My latest column in the Christian Courier.
A large wooden crucifix stands toward the front of the crypt sanctuary in St. Joseph’s Oratory, Montreal. While the crucifix is not central within worship, it evidently receives much attention. A striking feature of the crucifix is the worn nature of Jesus’ feet — the paint is worn away and the surface smooth from the many hands that have rested there. Over the years, thousands of hands have been placed on those feet in a posture of prayerful need, of seeking the grace of God.
For those of us in the Reformed or Presbyterian tradition, this devotional attention to a crucifix will likely raise questions — questions as old as the Reformation itself. Doesn’t every artistic representation of Jesus somehow diminish him? Why not turn to the living Jesus in prayer, rather than to a lifeless statue? Aren’t these acts of prayerful devotion tied up with the idea that a human creation (a crucifix) can dispense grace?
Our tradition has been almost entirely word-centered, which means we are suspicious of visual and sculptural representations of Jesus or of God. In terms of the questions posed above, we have wondered whether such representations (idols!) distract us from the free grace of the living God. Our Reformed tradition has created only one narrow opening for such visual representations, in the specific case of those who could not read. In such cases, images (pictures) have been seen as a way to tell the story of Jesus and to share the truth of that story. This allowance for images focusses on their educational and not their devotional use.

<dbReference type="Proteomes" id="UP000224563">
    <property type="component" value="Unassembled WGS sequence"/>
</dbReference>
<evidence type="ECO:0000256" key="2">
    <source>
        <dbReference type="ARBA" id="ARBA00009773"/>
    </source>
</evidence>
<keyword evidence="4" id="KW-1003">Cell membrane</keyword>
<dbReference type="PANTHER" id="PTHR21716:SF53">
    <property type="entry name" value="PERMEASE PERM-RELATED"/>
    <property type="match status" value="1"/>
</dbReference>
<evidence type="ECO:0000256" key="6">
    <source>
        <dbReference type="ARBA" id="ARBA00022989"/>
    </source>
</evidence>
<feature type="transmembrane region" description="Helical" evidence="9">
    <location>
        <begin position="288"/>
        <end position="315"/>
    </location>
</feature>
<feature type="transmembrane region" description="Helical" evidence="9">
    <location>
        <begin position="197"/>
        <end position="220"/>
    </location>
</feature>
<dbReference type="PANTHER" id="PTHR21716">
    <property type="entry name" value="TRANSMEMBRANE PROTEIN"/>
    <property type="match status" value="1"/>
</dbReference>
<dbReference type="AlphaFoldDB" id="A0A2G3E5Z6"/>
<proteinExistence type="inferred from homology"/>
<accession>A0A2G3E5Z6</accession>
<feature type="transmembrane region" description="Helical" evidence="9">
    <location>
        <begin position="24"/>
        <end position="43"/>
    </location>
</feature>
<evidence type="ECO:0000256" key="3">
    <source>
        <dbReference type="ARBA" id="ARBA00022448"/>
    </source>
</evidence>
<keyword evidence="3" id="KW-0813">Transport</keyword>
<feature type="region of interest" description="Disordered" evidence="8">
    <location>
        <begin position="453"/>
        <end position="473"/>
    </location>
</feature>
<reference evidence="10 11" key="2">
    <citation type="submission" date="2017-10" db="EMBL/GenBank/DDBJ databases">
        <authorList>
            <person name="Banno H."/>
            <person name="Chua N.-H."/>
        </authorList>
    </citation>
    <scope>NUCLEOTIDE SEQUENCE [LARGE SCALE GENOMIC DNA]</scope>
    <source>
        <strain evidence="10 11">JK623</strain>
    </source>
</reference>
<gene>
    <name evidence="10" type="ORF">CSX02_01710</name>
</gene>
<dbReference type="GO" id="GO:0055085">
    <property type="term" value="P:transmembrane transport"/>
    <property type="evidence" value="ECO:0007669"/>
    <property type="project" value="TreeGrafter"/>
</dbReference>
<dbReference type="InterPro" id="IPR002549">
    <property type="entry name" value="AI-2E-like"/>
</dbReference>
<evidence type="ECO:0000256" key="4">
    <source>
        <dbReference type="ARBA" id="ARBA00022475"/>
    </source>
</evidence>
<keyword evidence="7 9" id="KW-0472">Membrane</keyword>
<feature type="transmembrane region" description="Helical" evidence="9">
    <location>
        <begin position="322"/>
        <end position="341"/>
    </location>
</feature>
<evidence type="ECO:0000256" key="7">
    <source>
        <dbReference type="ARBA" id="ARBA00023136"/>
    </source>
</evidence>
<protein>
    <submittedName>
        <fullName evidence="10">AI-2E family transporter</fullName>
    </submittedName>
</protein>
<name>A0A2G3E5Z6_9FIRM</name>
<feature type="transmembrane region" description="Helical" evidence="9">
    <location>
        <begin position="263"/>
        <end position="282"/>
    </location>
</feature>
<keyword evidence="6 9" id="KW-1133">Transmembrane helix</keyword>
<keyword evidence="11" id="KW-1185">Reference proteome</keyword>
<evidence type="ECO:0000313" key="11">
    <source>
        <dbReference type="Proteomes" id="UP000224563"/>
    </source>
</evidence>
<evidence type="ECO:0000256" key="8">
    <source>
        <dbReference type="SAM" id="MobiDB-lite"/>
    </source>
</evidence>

But perhaps we can come at this from a different point of view. I’d like to do so in the light of a recent visit to the Oratory with a friend. As we moved through the main sanctuary of the Oratory, (the upper Basilica) we passed a number of large, stone carvings/representations of Jesus — the stations of the cross. As we came to each one, I would describe it for Hazel, putting it into narrative context. I did so because she has a significant visual impairment and would not otherwise know what was before her. For her part, she would put her hand out and place it on the stone representation, through touch and feel coming closer to the narrative of Jesus. With her body, becoming connected to a telling of that story.
Hazel’s hand placed on the station of the cross suggests to me that it is not so easy to pull apart the educational (ok) from the devotional (not ok) use of images and sculptures. Perhaps there is less reason to be as suspicious as we have been.
Many of us know the power of hearing the gospel stories spoken aloud to us, or the power of reading the Psalms in our personal devotions. We know that the Spirit of God accompanies us in our reading, and that the Spirit touches our hearts and lives through words heard and read.
Therefore we should ask: Is it any different when a visually impaired person places her hand on Jesus’ hand as it is given in a sculpture? Do we want to say that such a touch is not a profoundly spiritual experience, and one by which a person is drawn into the truth of Christ, crucified and risen? And if we can make such an allowance, then what might this mean in relation to those who, with their hands, have held on to the feet of the crucified Jesus in the crypt sanctuary. Perhaps this embodied encounter is one that puts women and men in touch with the narrative and life of the risen Jesus. They, after all, are wise enough to understand that the risen Lord is not bound to this representation of him — they know he is alive and free and gracious, even if he has suffered and died for them in love.
The gift of touch is a gift of God. And by it the Spirit may touch our hearts and lives.